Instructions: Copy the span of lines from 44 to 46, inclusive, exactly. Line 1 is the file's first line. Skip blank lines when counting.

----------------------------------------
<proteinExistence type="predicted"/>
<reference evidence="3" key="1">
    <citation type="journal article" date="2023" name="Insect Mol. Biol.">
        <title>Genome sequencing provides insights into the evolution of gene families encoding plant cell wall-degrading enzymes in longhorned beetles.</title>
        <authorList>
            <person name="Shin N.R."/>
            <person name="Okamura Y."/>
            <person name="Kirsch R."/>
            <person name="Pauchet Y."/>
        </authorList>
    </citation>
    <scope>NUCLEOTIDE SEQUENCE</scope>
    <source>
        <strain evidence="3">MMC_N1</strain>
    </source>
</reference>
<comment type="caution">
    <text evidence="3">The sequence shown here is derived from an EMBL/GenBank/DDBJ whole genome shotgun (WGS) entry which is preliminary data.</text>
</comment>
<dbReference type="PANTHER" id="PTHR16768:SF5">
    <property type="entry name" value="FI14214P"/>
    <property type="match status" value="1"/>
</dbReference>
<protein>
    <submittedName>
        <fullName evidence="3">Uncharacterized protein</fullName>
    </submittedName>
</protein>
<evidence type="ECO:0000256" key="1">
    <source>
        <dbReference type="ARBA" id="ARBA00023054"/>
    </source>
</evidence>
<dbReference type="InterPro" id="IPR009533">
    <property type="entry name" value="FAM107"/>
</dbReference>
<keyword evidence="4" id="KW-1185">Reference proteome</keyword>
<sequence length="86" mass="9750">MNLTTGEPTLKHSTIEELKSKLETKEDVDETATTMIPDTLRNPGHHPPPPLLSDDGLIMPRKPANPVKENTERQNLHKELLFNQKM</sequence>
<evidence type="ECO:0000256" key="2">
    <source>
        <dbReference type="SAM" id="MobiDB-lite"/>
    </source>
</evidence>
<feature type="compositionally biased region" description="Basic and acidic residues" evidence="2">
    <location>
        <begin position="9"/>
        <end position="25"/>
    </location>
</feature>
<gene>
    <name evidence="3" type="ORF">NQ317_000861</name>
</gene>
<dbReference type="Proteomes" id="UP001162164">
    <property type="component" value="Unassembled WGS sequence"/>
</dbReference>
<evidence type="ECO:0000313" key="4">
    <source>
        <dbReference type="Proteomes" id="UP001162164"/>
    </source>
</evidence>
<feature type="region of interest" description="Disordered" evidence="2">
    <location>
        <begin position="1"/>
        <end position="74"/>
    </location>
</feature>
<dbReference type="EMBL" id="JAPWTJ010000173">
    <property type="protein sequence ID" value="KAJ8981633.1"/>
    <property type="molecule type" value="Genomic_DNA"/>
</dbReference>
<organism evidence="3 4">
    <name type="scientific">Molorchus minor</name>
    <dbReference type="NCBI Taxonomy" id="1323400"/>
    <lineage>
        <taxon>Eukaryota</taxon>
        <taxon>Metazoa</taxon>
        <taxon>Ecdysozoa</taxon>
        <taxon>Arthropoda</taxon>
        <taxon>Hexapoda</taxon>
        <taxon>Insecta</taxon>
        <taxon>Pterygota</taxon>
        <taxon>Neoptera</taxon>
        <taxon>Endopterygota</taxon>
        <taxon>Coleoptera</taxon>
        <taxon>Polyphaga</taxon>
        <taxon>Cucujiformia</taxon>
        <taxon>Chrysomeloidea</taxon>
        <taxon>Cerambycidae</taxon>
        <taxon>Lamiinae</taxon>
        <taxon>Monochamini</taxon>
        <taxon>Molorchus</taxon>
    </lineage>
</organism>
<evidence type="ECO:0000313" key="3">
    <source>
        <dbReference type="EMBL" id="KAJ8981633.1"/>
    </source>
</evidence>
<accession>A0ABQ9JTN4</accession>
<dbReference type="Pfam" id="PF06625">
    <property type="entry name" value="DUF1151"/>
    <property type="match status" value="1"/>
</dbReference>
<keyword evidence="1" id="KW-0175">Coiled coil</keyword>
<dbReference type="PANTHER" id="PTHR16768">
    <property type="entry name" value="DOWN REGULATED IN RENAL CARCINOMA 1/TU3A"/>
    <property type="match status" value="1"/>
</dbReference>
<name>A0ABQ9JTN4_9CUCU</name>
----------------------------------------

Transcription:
<feature type="compositionally biased region" description="Basic and acidic residues" evidence="2">
    <location>
        <begin position="9"/>